State One Step Closer To Cutting Air Pollution Notices Out Of Newspapers

Aug 8, 2018

The state is moving forward with plans to stop posting air pollution notices in newspapers, despite opposition. The notices let people know if someone has applied for a permit to put contamination into the air. Now the majority of those would be online or sent via email. 

The Environmental Rules Board voted Wednesday to preliminarily adopt the proposed change. Only one board member, Ken Rulon, was opposed. 

The Indiana Department of Environmental Management says newspaper readership is down and updated numbers show those printed notices cost the state nearly $60,000 year. More than half of that is staff time — state employees say they’ve had issues with posting delays and fees.

Steve Key is the executive director for the Hoosier State Press Association. He says he understands IDEM’s frustration, but that the public needs these notices in its local paper.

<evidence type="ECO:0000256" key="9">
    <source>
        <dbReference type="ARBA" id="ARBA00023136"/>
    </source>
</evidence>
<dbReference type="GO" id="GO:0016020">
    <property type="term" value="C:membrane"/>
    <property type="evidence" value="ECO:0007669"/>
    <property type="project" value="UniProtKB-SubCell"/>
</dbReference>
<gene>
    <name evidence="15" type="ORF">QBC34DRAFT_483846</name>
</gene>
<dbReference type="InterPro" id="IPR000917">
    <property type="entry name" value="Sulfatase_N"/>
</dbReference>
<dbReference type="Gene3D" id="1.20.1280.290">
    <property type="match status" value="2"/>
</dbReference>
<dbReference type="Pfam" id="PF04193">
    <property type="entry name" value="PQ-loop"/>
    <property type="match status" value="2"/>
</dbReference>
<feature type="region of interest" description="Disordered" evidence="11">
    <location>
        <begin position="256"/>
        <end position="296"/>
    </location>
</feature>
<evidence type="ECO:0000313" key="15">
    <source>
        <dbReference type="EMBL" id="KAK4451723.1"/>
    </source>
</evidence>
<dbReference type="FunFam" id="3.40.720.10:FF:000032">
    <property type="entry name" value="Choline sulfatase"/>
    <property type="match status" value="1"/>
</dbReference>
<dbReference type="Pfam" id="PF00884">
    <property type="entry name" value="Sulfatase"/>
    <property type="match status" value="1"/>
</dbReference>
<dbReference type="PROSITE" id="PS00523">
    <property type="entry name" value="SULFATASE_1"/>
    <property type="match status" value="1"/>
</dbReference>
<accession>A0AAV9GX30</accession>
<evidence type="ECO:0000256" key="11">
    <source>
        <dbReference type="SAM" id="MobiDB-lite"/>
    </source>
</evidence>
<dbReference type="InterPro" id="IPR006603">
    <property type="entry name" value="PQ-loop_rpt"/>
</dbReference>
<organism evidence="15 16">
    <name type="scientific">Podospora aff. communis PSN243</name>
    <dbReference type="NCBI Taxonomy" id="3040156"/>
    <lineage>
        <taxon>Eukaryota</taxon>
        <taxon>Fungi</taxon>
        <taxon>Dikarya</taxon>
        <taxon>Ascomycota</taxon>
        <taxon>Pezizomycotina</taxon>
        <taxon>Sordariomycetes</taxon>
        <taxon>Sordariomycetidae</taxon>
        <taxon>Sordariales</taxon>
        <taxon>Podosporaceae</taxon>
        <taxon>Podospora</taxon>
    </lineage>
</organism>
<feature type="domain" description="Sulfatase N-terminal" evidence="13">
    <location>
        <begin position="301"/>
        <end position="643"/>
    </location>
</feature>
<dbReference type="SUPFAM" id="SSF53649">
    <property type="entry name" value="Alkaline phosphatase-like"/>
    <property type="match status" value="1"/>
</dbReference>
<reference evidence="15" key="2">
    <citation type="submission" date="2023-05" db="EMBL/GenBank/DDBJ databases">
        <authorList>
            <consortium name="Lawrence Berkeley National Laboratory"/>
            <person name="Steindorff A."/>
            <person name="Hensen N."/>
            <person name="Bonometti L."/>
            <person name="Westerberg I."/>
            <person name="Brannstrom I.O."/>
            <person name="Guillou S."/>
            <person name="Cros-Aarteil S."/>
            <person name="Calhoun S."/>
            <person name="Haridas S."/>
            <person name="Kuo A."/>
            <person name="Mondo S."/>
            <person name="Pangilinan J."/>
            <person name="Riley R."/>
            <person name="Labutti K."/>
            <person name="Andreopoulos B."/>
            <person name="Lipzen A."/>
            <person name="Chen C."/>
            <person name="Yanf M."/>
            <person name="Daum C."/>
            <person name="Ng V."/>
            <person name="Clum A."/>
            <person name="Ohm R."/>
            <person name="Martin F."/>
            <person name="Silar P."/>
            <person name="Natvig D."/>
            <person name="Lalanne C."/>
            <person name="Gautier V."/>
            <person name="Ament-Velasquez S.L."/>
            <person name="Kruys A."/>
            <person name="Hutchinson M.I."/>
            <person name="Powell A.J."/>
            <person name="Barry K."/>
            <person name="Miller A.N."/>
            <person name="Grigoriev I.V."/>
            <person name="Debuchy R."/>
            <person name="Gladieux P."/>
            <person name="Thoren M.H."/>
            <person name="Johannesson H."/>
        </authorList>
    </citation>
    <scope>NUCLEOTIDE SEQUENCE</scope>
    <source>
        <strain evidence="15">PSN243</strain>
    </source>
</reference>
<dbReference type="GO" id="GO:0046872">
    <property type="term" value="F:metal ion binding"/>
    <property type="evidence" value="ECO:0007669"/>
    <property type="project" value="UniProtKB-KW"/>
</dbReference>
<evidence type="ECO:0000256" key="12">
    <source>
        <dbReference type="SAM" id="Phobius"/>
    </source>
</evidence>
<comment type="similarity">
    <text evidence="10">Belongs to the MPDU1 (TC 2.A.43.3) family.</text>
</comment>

“The Hoosier State Press Association stands ready and willing to work with IDEM to help with those services issues,” he says.

Key says the press association has resolved similar problems with the state Alcohol & Tobacco Commission.

READ MORE: IDEM Wants To Move Away From Printed Air Polluter Notices 

So far, IDEM has received about 600 comments asking the state to continue publishing air pollution notices in newspapers. Chris Pedersen with IDEM's Office of Legal Counsel says most of those comments were submitted via email.

Matt Stuckey is the deputy assistant commissioner for IDEM's Office of Air Quality. He says IDEM isn’t required to publish public hearings in the newspaper either — but that doesn’t mean it doesn’t do it.

“We can make a decision as to whether we can reach more people through one medium or the other. This really is just to say that IDEM is only required to do it online," says Stuckey.

The Environmental Rules Board expects to vote on the final rule at its next meeting on Nov. 14.

Indiana Environmental reporting is supported by the Environmental Resilience Institute, an Indiana University Grand Challenge project developing Indiana-specific projections and informed responses to problems of environmental change.